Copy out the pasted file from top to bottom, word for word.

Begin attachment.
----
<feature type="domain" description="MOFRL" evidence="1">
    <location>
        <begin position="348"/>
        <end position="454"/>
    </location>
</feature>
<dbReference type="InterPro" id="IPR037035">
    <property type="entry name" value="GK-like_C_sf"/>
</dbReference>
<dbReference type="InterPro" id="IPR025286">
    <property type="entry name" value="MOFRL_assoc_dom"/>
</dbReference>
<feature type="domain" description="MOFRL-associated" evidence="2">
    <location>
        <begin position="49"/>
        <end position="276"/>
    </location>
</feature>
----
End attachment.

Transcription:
<feature type="domain" description="MOFRL" evidence="1">
    <location>
        <begin position="348"/>
        <end position="454"/>
    </location>
</feature>
<dbReference type="InterPro" id="IPR037035">
    <property type="entry name" value="GK-like_C_sf"/>
</dbReference>
<dbReference type="InterPro" id="IPR025286">
    <property type="entry name" value="MOFRL_assoc_dom"/>
</dbReference>
<feature type="domain" description="MOFRL-associated" evidence="2">
    <location>
        <begin position="49"/>
        <end position="276"/>
    </location>
</feature>